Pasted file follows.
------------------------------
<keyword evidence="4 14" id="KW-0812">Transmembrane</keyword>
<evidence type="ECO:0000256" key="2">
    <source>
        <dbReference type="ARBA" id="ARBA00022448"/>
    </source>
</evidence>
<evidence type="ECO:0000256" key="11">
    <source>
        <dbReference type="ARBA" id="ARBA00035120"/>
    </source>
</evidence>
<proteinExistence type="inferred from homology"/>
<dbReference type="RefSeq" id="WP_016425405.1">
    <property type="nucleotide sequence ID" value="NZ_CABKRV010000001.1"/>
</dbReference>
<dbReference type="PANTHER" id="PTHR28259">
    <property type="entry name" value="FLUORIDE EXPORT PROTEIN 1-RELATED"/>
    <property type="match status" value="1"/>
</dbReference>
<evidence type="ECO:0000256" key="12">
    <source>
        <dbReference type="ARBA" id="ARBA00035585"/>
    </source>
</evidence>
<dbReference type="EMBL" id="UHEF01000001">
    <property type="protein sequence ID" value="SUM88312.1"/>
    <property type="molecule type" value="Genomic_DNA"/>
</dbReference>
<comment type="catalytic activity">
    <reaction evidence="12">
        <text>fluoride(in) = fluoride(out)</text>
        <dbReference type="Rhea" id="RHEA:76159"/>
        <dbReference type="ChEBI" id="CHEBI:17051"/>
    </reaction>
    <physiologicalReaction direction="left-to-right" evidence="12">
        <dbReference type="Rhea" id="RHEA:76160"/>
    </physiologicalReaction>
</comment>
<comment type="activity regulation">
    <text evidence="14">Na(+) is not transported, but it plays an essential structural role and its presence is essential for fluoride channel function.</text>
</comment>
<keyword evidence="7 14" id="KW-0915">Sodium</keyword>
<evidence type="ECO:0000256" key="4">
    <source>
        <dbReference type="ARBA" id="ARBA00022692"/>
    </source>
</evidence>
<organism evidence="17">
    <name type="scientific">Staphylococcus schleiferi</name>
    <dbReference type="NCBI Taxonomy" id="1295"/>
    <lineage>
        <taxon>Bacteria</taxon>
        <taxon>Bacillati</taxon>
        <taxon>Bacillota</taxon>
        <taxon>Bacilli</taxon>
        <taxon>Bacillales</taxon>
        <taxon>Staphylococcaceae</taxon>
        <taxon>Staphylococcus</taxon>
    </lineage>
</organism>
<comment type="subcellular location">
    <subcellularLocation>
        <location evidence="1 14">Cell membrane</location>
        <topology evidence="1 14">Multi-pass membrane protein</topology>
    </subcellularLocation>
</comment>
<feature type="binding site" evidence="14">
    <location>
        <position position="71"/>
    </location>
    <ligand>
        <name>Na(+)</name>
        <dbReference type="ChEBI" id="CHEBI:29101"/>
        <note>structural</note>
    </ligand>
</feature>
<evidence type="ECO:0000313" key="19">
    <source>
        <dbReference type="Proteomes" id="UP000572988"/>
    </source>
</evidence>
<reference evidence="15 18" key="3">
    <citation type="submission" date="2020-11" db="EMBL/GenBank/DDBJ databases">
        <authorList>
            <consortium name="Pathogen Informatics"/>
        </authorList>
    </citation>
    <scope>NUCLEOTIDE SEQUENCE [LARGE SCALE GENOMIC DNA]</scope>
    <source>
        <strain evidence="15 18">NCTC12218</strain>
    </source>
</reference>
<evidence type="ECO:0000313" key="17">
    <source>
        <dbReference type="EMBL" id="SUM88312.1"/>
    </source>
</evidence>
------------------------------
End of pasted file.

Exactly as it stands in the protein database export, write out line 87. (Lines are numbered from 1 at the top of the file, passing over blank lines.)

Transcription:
    </citation>